There are no Republican presidential frontrunners and the chances that Jeb Bush will come out victorious in Iowa or New Hampshire or both should not be ruled out — notwithstanding his positions on immigration and educational standards, Politico
The former Florida governor announced Tuesday that he was actively considering
a presidential run.
Observers agree that Bush may be a stronger candidate than some have assumed despite, his unpopularity with conservative opponents of immigration reform and common core educational standards.
Talk radio host Steve Deace
in Des Moines, Iowa, describes Bush as "on the wrong side of every issue we're the angriest about right now," Politico reported.
But an unidentified Iowa Republican operative told Politico that "there's a lane for Jeb here. The evangelicals get all the attention, but most Republicans who caucus are mainstream. They want to shake up government, not blow up government."
In New Hampshire, veteran Republican operative Steve Duprey told Politico, "This is probably the most wide open New Hampshire primary I've seen in my 44 years of involvement."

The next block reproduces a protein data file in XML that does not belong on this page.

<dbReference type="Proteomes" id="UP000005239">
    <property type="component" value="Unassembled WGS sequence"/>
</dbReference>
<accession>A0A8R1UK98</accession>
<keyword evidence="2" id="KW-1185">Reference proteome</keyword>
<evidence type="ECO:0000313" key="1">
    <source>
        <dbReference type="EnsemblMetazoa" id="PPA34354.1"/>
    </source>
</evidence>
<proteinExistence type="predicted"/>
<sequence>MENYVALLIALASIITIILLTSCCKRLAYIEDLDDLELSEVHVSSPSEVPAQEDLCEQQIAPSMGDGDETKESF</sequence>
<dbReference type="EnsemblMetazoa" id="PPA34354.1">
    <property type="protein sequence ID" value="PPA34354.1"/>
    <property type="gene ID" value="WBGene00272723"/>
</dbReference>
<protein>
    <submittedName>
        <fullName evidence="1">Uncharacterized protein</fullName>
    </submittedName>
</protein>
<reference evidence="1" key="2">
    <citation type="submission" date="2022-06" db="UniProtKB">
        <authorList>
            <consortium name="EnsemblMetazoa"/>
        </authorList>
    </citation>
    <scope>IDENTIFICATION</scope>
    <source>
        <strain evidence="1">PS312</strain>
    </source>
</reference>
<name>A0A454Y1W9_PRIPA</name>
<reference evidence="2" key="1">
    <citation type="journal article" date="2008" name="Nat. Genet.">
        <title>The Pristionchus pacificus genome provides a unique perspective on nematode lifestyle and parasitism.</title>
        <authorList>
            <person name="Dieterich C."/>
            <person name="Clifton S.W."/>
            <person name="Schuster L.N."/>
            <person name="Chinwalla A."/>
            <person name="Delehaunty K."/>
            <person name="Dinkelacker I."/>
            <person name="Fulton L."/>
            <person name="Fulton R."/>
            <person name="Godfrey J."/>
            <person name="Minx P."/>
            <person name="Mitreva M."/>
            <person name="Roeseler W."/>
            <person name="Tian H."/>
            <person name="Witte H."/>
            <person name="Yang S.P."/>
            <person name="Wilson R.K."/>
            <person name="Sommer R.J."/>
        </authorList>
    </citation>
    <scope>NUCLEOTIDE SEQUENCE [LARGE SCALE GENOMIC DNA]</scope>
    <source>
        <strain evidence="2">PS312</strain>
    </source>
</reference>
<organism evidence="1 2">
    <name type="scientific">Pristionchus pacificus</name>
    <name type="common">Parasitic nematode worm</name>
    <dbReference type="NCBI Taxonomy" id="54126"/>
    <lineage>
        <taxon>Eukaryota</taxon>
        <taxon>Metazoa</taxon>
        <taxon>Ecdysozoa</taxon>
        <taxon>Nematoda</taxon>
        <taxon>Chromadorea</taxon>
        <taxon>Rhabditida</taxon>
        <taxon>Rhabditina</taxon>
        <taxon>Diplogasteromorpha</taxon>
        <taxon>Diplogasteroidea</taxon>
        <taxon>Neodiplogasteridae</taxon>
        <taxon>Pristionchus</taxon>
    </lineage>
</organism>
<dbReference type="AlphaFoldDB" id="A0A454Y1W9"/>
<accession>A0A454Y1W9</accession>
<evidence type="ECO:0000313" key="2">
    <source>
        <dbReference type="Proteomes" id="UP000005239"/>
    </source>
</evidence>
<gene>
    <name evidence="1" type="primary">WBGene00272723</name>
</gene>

He added, "It may very well be that we have three or four people emerge from New Hampshire: someone does well with social conservatives, someone does well with libertarians [and] someone does well with moderate, more mainstream conservatives."
Republican Gov. Terry Branstad said that Iowans are "very open-minded and welcoming people."
Bush will "have to answer tough questions, but I wouldn't rule anything out," Branstad told Politico.
Mitt Romney, the candidate who would become the 2012 GOP presidential candidate, came in a close second in Iowa
and was victorious in New Hampshire
The Bush family can tap in to a network of political and financial supporters developed over decades in both Iowa and New Hampshire, according to Politico.
In 1988, George H.W. Bush won the New Hampshire primaries and ran third in the Iowa caucuses, yet ultimately captured the presidency. George W. Bush won the 2000 Iowa caucuses and came in second in the New Hampshire primary on his way to the White House.
New Hampshire has an open primary that could encourage independents to back a GOP moderate and skip what is shaping up to be a non-competitive Democratic primary — presuming Hillary Clinton runs, according to Politico.
It is also looking like New Jersey Gov. Chris Christie — like Bush, a comparatively moderate Republican — plans to compete in Iowa rather than skipping the caucuses as some had speculated, Politico reported.
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